As a major project sponsor (or project leader), you want your strategic initiative to be successful and deliver the expected business benefits on time and within budget. However, the reality is that many initiatives struggle and fail to meet their targets. According to some statistics, up to 70% of projects fail to deliver on their original promises. But how do you know if your strategic initiative is in trouble and more likely to fail? There are five warning signs to look for to alert you to the possibility that your project is – or is about to be – in trouble.
1. Schedule Delays: The first sign that your initiative may be in trouble is when it misses an interim deadline. While the team may consider it a minor setback, it can lead to schedule delays that build up over time. Schedule delays represent both expense and opportunity costs, and if the team is unable to meet one milestone, how can they be expected to meet the next one or the “go-live milestone”? Schedule delays typically build upon one another, resulting in missed deadlines, budget overruns, and missed benefits. And since on any project with an existing team “time is money”, this leads to the second sign that your project may be in trouble.
2. Cost Overruns: Cost overruns are another warning sign that your strategic initiative may be in trouble. While earlier problems may be seen as conquerable without affecting the overall project budget, cost overruns usually manifest around the midpoint of the initiative. Making up for schedule delays or overcoming instances of scope creep can require spending more, which can quickly get out of hand and spiral out of control.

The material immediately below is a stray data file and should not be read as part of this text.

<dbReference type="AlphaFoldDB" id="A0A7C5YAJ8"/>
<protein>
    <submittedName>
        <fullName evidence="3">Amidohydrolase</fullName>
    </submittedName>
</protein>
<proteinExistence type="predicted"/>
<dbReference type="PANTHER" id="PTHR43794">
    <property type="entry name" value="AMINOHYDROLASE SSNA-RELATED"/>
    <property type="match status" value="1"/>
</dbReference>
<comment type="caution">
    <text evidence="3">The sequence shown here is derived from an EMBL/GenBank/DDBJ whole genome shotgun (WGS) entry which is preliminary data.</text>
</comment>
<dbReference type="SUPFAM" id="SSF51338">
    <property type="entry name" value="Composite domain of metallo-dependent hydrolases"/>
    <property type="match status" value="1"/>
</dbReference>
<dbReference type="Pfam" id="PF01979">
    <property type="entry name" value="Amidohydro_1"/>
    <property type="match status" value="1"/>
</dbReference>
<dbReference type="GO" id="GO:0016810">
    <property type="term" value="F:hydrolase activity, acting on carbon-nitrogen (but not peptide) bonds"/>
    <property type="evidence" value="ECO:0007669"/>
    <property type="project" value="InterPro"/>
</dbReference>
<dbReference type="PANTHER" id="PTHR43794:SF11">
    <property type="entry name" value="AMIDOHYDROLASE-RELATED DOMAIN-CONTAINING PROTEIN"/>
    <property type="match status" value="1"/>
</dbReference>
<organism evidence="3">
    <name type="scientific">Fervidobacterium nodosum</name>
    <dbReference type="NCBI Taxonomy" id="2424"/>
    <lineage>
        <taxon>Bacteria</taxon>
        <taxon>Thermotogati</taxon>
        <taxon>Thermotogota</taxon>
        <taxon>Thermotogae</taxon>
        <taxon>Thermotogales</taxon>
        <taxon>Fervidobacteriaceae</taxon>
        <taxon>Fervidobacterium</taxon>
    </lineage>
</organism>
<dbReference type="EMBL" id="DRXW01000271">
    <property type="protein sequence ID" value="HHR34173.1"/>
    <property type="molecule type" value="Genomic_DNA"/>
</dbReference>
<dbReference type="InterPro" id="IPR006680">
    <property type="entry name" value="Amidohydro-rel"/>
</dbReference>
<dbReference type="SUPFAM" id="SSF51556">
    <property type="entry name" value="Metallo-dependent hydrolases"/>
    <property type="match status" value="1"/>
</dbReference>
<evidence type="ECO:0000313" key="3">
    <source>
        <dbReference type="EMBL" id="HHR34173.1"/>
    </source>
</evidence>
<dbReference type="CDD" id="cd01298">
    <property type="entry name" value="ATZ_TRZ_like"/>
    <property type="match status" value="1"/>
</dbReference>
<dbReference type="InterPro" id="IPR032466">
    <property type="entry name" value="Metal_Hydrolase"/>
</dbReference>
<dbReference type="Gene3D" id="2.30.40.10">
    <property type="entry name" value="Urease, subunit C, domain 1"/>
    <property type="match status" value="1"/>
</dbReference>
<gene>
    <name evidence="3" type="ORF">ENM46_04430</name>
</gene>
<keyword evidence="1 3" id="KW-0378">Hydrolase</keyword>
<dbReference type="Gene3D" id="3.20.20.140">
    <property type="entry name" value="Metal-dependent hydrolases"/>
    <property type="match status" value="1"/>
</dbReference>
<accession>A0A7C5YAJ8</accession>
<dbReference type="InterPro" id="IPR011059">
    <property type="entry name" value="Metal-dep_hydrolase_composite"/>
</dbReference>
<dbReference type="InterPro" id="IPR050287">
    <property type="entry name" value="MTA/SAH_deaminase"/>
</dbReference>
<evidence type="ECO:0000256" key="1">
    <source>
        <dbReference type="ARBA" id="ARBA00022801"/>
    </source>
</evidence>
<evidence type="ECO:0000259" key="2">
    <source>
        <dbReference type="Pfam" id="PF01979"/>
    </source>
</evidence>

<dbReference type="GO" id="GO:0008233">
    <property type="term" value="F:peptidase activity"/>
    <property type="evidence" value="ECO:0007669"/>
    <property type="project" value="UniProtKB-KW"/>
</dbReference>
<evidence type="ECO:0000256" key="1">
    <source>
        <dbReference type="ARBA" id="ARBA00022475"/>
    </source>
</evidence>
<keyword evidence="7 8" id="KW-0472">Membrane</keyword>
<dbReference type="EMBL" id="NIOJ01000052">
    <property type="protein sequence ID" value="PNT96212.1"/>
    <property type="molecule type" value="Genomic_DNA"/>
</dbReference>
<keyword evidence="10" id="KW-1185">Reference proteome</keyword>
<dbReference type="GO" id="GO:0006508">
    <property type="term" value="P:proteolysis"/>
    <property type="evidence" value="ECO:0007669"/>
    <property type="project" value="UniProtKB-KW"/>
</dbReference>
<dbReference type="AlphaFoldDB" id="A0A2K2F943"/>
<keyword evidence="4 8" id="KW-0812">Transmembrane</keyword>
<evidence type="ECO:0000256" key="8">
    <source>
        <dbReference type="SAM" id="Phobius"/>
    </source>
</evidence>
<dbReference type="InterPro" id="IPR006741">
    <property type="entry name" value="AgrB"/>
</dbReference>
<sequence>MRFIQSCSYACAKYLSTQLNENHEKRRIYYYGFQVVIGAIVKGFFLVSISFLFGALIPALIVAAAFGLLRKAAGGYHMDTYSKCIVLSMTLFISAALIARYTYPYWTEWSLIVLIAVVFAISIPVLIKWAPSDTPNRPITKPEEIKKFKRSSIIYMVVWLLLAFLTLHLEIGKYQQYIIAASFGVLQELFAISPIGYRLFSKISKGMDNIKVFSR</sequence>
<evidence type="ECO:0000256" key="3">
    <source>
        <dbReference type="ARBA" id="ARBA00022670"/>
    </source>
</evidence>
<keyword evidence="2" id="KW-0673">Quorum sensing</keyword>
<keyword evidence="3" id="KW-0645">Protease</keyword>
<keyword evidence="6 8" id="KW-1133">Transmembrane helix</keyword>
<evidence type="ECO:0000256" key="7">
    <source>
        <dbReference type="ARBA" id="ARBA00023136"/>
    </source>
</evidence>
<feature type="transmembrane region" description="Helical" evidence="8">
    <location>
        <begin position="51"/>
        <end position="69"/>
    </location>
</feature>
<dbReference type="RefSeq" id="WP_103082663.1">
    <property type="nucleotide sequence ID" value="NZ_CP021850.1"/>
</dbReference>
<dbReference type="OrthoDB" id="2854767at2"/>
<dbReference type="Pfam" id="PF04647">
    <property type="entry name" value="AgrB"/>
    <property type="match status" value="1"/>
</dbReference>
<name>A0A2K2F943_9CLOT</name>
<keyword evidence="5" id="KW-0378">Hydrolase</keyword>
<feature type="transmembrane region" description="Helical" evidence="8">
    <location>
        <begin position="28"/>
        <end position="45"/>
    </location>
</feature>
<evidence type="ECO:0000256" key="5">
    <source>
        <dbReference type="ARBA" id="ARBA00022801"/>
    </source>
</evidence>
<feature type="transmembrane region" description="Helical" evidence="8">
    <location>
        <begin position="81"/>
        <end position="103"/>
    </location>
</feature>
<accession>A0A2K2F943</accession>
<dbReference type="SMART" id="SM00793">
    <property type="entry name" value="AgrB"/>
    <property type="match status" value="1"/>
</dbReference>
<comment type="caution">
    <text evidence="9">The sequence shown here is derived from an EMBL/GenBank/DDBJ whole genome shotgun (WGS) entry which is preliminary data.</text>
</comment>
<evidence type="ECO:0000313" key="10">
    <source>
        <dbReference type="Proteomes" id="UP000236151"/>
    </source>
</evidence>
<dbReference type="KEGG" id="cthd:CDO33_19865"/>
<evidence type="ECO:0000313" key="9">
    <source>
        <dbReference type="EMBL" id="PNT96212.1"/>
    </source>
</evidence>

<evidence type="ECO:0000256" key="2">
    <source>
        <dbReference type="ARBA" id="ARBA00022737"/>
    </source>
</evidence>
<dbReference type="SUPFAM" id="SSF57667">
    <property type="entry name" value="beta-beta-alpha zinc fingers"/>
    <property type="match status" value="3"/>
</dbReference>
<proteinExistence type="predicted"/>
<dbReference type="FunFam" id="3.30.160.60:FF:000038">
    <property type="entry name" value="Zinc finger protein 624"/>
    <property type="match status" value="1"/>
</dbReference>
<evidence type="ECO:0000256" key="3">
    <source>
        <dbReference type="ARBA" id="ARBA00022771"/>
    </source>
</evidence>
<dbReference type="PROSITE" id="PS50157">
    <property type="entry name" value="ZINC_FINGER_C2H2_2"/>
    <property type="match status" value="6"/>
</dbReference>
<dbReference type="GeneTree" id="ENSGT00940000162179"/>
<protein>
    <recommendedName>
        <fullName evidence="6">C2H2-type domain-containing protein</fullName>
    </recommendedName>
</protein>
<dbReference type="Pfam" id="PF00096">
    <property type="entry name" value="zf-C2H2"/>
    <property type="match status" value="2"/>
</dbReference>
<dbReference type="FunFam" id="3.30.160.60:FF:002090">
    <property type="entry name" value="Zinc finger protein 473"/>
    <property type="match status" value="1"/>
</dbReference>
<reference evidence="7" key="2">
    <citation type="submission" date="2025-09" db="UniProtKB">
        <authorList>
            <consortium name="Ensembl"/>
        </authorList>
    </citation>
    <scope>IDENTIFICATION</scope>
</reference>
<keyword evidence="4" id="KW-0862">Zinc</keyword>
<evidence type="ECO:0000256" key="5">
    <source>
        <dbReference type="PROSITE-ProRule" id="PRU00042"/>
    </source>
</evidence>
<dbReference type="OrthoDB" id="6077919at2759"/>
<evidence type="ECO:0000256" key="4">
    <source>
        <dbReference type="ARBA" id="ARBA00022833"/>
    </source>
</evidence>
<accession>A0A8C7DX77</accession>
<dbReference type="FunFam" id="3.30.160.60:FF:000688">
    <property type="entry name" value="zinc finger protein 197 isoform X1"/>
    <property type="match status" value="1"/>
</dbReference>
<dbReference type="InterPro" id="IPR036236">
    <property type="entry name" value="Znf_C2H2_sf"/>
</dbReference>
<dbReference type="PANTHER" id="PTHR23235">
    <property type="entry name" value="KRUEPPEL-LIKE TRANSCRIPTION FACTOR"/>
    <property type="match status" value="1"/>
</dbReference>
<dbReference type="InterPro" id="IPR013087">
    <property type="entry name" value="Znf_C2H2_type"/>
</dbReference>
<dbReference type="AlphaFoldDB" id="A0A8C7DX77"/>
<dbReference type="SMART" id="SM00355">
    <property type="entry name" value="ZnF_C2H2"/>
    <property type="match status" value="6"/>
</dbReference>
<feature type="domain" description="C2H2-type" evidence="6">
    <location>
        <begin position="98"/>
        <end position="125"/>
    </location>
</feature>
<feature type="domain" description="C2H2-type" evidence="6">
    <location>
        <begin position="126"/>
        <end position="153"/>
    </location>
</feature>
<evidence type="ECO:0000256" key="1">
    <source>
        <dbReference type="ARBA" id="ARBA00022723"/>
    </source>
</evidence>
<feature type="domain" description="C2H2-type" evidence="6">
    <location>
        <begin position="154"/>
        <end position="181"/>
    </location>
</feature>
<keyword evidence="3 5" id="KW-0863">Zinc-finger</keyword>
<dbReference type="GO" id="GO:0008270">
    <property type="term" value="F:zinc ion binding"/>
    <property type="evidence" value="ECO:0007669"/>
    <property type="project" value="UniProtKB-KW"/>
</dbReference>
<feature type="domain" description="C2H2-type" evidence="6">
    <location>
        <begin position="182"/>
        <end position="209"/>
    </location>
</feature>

3. Dysfunctional Decision-making: Dysfunctional decision-making is another warning sign to look out for. A key element that delays projects and results in cost overruns is decision-making on the initiative that is time-consuming, “non-sticky,” and generally unclear. Cross-functional initiatives in larger companies tend to have this problem more often than not. It is unclear who the final decision-makers are, how they should make decisions, and what the team should do if no decision is made. Each day that decisions delay the team is a day of both budget and schedule that is lost.
4. Scope Creep: Scope creep refers to unmanaged changes in project requirements that result in ever-changing priorities of team members, confusion, and delays. Changing priorities and objectives as well as inaccurate requirements are major contributors to many project failures. According to a 2015 study by Wrike, large projects are twice as likely to be late, over budget, and missing critical features than small projects. A large project is more than 10 times more likely to fail outright, meaning it will be cancelled or will not be used because it outlived its usefulness prior to implementation.
5. Strained Stakeholder Relationships: The final warning sign is when relations between the project team and key stakeholders are strained. The team engaged in delivery must interact with a number of key stakeholders, from the Finance and HR teams to the support teams who will support the output of the project once complete. The biggest stakeholder is the business group who will use this output (whether it be a new technology, new office, or new product) to deliver the business benefits. When relations between the project team and any of these key stakeholders are strained, the chances of success diminish – regardless of how the project itself is performing.
Each of these issues can be addressed with solutions that will allow your team to succeed. At Consequent, we have over 20 years of experience putting projects on a solid path to success, from the best structured launch to the turnaround of struggling projects. Your team and your project deserve the best foundation for success possible. Let us help you ensure that happens for your important project. Contact us at www.cnsqnt.com.